Søren Solkær makes his living photographing fashion and pop culture, but he has a secret love of common starlings – Sturnus vulgaris – and their sculptural flocking during annual migration from Southern Europe to the Arctic Circle. Cool fact: the collective noun for starlings is murmuration. The images form a collection called Black Sun.
COSMOS: What drew you to try to capture the movement of murmuration as still images?
Søren Solkær: I had seen starling murmurations as a boy in Southern Denmark, where I grew up, but I started photographing four years ago.
The phenomenon leans itself towards moving images as it is an organic progression of shapes in an endless flux. I found, however, that a lot of the images that appear on the sky are so fleeting, like life itself, and were only possible to capture on stills. Only in the editing process would I be able to relive the experience and actually see what had happened.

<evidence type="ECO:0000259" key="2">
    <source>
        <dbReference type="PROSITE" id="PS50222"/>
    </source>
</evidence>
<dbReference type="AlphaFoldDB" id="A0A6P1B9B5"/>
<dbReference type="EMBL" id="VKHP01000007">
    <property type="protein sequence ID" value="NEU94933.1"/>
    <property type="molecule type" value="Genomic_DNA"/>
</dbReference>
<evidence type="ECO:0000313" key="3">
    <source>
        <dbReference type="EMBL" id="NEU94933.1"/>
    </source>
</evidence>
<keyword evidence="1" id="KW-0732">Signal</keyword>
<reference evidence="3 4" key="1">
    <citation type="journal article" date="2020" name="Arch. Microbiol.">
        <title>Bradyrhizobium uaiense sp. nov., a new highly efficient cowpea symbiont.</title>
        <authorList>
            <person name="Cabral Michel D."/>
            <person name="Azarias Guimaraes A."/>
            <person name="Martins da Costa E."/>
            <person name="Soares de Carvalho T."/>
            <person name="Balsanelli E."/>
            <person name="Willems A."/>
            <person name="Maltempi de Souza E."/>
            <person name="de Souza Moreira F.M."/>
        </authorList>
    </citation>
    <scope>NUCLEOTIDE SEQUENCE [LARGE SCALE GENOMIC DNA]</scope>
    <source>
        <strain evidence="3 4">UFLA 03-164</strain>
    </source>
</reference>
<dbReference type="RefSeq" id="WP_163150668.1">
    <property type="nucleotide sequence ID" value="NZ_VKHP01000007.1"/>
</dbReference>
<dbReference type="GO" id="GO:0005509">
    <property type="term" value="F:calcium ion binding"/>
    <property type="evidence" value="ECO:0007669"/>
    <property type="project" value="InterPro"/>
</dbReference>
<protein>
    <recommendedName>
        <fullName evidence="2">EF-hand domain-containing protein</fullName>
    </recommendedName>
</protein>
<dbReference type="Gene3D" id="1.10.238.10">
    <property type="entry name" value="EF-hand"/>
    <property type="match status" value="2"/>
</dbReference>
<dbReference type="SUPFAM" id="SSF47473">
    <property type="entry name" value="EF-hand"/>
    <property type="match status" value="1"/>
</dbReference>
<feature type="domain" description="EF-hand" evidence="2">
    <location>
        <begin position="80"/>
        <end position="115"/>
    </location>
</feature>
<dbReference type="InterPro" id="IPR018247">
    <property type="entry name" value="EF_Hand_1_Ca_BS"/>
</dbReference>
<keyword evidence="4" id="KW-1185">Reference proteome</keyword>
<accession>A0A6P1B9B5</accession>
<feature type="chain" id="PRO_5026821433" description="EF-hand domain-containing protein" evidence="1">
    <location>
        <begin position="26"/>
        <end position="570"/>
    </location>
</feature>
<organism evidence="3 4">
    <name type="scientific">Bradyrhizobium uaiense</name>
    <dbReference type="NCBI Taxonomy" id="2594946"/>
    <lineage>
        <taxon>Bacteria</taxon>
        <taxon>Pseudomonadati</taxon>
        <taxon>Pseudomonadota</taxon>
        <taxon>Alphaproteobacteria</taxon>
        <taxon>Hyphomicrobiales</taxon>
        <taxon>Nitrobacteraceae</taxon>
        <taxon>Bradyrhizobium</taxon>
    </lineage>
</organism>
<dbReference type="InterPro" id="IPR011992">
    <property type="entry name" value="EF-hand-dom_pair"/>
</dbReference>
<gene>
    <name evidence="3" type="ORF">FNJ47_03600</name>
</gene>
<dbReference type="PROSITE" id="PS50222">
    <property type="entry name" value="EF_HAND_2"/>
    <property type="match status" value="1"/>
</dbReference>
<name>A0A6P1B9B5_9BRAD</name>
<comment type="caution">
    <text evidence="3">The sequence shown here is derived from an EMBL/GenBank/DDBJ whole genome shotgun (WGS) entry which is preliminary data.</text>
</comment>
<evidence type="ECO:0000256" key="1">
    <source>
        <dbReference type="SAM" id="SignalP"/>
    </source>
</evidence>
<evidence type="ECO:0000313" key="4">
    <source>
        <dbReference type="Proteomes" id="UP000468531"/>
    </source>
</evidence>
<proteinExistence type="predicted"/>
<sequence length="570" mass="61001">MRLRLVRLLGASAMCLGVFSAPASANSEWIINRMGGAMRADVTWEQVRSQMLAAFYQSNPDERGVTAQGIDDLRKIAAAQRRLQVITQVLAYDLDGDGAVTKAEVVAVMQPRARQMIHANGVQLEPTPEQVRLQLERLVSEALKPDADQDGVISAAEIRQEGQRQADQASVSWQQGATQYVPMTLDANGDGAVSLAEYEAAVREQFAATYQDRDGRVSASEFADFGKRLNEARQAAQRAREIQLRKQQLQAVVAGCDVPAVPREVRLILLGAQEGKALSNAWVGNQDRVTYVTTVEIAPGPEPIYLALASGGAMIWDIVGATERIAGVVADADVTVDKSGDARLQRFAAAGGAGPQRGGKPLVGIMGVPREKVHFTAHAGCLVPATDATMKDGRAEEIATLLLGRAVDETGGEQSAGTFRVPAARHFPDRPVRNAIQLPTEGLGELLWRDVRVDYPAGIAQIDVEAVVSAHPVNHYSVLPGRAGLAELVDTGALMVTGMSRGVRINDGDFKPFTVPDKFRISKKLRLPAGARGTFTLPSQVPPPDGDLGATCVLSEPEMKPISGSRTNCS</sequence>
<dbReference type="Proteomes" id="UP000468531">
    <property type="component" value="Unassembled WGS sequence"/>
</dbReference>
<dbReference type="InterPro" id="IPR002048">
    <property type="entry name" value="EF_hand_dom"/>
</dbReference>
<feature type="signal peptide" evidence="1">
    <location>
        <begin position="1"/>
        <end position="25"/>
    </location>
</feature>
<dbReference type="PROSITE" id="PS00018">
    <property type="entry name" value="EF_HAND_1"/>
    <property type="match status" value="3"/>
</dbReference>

Are there particular conditions/seasons where this flocking behaviour is more common?
It happens in Denmark in March and October as part of the starling’s migration from and to Southern Europe and the UK. The duration depends a lot on the temperature and can last anything from a week to two months.
How many photos do you estimate you have taken of flocking?
Around 100,000. I had to edit that number down to 109 for Black Sun. For the first two years I photographed them in Denmark. Then I started following the birds along their migration paths – and photographed in Rome, Catalonia, Friesland and the UK.
See more of Søren Solkær’s work at sorensolkaer.com. His work will be exhibited in Sydney in September 2021. Check his website or @sorensolkaer for details.
Originally published by Cosmos as Birds of a feather
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